What is Scrim?

Advanced Technology

Scrim is a simple product of advanced technology. A web-like product, scrim's fibers are chemically bonded. Scrim is superior to other fabrics because the fibers are not crimped by weaving, they can be joined at a greater variety of angles, and scrim can be produced at far greater speeds. Scrim is strong, flexible, and can be fire retardant.

Capabilities Tailored To Your Needs

Originally developed as reinforcement between paper layers in packaging material, scrim has proven to be a versatile product with diverse custom applications.

It's the right material for reinforcing many industrial products like roofing, carpets, air-ducts, filters, tape, laminations, and the list goes on. You may have a product that could benefit from scrim versatility.



HOLIDAY TALK / Tom Holliday


NonWoven Scrim Fabrics
NonWoven scrim fabrics are probably the most underestimated of all nonwoven materials. The wider range of physical and chemical capabilities that can be designed into them has frequently been neglected by engineers and product designers alike.

Loosely woven. open structures were historically the first scrims; they were used as curtains. shade cloth, wallpaper backing and bunting. Originally nonwoven scrims mimicked their woven predecessors: however, with advanced technology nonwoven processes can create densely packed structures and place yarns in angles looms can't typically accommodate. Commercially, yarn density (yarns per inch in one direction) in nonwoven scrims ranges from one to 20 per inch, however, the volume of nonwoven scrims falls in the one to 10 yarns per inch category. Theoretically, nonwoven scrims ran reach the packing density of the yarn since there is no interlacing to interfere with yarn placement. Although many scrims are produced with yarns at right angles (as in woven structures). nonwoven processes can place yarns at various angles and can lay down multiple layers of yarns with various orientations (Illustration 1).

Although there are exceptions, the basic difference between a woven fabric and a nonwoven scrim is that weaving requires a classic under-and-over interlacing, whereas in nonwoven scrims the yarns lay on top of each other and are held together chemically. One of the most significant differences is the "straightness" of yarns in nonwoven scrims. In the nonwoven, yarn properties are translated more directly into fabric properties since the "uncrimping" uncrimping" elongation and yarn/yarn friction associated with woven geometry are largely absent. Naturally, bias behavior is also very different since yarns in nonwoven scrims are usually locked in place and can't collapse in the way a classic woven lattice does (Illustration 2)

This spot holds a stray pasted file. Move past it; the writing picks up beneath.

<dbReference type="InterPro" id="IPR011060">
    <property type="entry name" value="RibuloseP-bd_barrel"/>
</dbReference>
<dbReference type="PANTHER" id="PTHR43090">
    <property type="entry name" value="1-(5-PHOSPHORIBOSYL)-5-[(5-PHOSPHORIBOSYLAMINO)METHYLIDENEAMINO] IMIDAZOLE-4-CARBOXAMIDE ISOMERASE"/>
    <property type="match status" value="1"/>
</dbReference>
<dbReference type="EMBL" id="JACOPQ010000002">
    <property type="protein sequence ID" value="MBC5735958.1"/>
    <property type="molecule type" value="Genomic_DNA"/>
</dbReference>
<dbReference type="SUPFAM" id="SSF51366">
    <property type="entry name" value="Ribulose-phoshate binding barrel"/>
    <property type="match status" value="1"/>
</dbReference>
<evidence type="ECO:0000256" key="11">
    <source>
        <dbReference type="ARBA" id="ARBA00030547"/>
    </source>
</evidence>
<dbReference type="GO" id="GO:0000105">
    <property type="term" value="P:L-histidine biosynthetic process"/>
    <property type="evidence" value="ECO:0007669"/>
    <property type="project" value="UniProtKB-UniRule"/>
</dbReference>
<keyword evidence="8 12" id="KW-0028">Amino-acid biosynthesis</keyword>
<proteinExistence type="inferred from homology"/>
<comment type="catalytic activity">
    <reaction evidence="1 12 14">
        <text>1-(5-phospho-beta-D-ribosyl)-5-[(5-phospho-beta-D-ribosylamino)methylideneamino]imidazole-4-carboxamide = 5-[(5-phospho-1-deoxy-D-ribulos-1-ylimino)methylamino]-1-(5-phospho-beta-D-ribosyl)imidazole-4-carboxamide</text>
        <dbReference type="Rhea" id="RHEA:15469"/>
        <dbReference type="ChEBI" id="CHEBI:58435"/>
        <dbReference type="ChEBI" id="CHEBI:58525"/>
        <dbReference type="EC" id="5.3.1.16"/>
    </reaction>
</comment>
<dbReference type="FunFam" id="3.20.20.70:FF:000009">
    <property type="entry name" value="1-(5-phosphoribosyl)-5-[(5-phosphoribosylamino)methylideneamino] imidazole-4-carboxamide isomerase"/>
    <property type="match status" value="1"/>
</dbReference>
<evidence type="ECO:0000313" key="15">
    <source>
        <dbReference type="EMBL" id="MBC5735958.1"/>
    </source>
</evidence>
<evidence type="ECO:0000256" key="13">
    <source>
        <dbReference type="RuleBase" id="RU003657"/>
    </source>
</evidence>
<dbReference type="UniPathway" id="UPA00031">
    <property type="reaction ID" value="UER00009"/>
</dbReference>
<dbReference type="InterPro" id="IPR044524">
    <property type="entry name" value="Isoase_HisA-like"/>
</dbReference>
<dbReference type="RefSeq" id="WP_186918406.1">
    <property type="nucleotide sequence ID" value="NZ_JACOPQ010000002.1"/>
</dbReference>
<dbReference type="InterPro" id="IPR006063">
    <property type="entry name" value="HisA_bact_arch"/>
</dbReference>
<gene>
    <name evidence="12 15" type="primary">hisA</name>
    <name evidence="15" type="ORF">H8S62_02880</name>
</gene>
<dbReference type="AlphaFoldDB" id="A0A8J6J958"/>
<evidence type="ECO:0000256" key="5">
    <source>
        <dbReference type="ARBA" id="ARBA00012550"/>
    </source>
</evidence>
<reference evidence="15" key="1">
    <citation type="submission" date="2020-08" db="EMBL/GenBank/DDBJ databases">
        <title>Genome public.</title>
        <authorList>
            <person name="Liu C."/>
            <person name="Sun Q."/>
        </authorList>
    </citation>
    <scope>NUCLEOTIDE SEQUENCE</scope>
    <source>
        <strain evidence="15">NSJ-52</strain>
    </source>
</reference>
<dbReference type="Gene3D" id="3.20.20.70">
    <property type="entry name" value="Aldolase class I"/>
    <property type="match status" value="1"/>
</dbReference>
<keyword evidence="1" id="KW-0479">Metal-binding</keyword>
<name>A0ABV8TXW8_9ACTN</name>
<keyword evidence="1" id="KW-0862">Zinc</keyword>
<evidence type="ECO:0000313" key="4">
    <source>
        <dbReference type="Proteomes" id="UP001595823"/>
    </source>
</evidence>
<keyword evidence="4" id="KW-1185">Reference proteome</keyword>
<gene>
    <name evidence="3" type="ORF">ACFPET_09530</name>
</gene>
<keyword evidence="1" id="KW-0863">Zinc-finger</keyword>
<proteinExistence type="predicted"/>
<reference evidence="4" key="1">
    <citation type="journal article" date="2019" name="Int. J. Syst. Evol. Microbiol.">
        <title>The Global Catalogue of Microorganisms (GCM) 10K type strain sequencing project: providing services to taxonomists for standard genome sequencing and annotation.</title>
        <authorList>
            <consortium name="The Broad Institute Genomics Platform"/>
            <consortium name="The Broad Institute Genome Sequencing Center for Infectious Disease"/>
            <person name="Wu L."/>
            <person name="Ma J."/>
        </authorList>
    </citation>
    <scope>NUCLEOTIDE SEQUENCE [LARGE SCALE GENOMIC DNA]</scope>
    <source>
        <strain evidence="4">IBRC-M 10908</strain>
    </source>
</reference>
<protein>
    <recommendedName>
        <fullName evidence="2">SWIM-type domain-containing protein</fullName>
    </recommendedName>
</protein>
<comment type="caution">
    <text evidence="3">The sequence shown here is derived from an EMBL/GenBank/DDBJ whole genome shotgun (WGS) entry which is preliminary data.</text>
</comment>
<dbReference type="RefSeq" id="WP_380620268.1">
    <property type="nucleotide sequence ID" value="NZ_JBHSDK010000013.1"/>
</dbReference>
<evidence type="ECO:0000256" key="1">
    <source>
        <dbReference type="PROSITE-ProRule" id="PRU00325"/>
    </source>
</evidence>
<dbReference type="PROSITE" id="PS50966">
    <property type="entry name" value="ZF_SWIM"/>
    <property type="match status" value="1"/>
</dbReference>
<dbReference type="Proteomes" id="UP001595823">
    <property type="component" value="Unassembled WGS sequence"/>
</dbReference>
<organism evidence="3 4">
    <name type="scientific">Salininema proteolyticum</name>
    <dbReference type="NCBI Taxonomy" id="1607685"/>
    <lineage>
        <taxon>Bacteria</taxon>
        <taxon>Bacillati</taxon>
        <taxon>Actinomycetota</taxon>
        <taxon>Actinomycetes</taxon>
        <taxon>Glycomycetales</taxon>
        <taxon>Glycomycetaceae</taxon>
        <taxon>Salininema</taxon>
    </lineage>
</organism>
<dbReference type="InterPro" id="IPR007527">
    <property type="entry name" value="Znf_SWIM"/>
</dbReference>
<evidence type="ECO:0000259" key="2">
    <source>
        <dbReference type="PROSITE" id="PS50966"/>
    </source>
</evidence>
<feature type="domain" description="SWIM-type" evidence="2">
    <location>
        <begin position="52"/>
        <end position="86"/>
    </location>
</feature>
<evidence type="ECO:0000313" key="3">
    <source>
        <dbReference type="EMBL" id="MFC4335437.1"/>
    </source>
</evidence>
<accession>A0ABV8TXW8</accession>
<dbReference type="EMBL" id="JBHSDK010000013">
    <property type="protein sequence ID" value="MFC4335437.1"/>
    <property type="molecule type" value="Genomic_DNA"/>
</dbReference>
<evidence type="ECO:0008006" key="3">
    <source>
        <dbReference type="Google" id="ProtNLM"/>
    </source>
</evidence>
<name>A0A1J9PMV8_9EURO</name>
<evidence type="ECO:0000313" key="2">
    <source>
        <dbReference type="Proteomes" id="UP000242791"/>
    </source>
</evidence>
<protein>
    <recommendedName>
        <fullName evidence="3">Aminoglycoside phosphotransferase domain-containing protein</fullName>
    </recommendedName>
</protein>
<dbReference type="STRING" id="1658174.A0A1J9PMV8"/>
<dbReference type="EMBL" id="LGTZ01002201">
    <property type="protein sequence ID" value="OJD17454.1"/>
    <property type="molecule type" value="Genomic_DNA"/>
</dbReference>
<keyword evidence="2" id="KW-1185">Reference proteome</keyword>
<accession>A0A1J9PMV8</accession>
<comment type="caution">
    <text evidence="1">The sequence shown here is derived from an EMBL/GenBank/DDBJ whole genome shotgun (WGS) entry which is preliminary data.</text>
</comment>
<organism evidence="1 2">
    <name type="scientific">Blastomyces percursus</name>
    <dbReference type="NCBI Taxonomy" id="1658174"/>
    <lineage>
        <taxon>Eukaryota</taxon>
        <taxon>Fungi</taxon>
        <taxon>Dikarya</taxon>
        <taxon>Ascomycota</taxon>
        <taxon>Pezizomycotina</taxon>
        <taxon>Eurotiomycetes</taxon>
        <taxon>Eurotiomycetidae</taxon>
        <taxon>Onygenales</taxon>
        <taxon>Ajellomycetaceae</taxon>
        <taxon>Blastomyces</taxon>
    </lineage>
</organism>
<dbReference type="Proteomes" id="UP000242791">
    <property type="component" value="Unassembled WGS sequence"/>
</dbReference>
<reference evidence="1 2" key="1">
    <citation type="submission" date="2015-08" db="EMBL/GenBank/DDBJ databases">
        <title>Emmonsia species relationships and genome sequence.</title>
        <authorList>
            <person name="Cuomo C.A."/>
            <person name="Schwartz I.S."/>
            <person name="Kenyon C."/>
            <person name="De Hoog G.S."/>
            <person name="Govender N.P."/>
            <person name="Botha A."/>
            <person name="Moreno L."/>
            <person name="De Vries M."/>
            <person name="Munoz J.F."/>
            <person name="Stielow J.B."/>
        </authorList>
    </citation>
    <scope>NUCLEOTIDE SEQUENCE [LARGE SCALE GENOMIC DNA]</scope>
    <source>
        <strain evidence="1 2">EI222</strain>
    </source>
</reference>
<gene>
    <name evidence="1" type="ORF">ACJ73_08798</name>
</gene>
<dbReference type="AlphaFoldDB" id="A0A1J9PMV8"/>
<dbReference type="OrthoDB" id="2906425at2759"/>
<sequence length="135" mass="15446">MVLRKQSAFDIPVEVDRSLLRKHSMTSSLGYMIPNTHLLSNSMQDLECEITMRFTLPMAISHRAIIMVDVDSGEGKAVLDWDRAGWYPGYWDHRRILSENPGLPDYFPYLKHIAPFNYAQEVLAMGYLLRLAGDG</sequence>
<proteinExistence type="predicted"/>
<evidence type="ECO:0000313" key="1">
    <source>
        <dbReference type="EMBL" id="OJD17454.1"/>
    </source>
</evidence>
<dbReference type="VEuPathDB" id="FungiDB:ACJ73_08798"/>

Production speed also differentiates woven from n woven scrims. The majority of nonwoven scrim machines run at 25 to 150 ft. a minute In addition, nonwoven scrim lines are frequently used in line with other processes such as extrusion or laminating, a feat rarely if ever accomplished with a loom: this equipment can run in excess of 500 ft. a minute. Nonwoven scrim equipment can also be more flexible than looms; minor change overs in warp (machine direction) yarn count or lion can be accomplished in three hours.


Scrims Offer Many Applications

Typical chemistries for the binders used to lock scrim yarns in place include polyvinyl alcohol. polyvinyl acetate, and butadiene styrene. Thermal bonding has ervtered the picture recently through both heat activatable binder systems such as Dow "Primacore" and thermo plastic bicomponent yarns. Heat is used to hold the scrim together initially and to reactivate the scrim for bonding in subsequent processing such as laminating. Development work is also underway with sonics and print bonding as well as with other nonconventional yarn joining techniques.

Most nonwoven scrims use multifilament yarns of polyester, noon, glass, rayon or polypropylene. Multifilament yarns are available, cost effective. relatively easy to process. tend to spread out and provide a desirable "flat" profile. and provide good translation of polymer propertic-, to yarn form. Monofilaments are used, but their relalive stiffness can create processing problems such as low binder adhesion.

Reinforcing tape is one of the largest end uses for nonwoven scrims. The flatness or lack of bulk and the excellent yarn translation efficiency nonwoven scrims provide give strength and stability to paper and film tapes. This application normally uses glass multifilament.

Other markets consume well in excess of 100 million yarns of nonwoven scrim. Current prices for nonwoven scrims range from $0.04 to $2.50 depending on construction, composition, and quantity; a minimum of 100.000 yards per order may be necessary to secure delivery. Nonwoven scrims provide strength and stability to other nonwoven, film. paper and textile materials. These reinforced materials rind their way into automotive, agricultural, hospital and medical, building trades, civil engineering, filtration and various apparel markets. Logicat extensions of current marketing strategies include more sophisticated roofing pro-ducts, new constructions for coating substrates, innovative approaches 10 separation and filtration. packaging and containment lechnolo gies, and synergistic approaches to civil engineering.


Nonwovens Industry - August 1985

  

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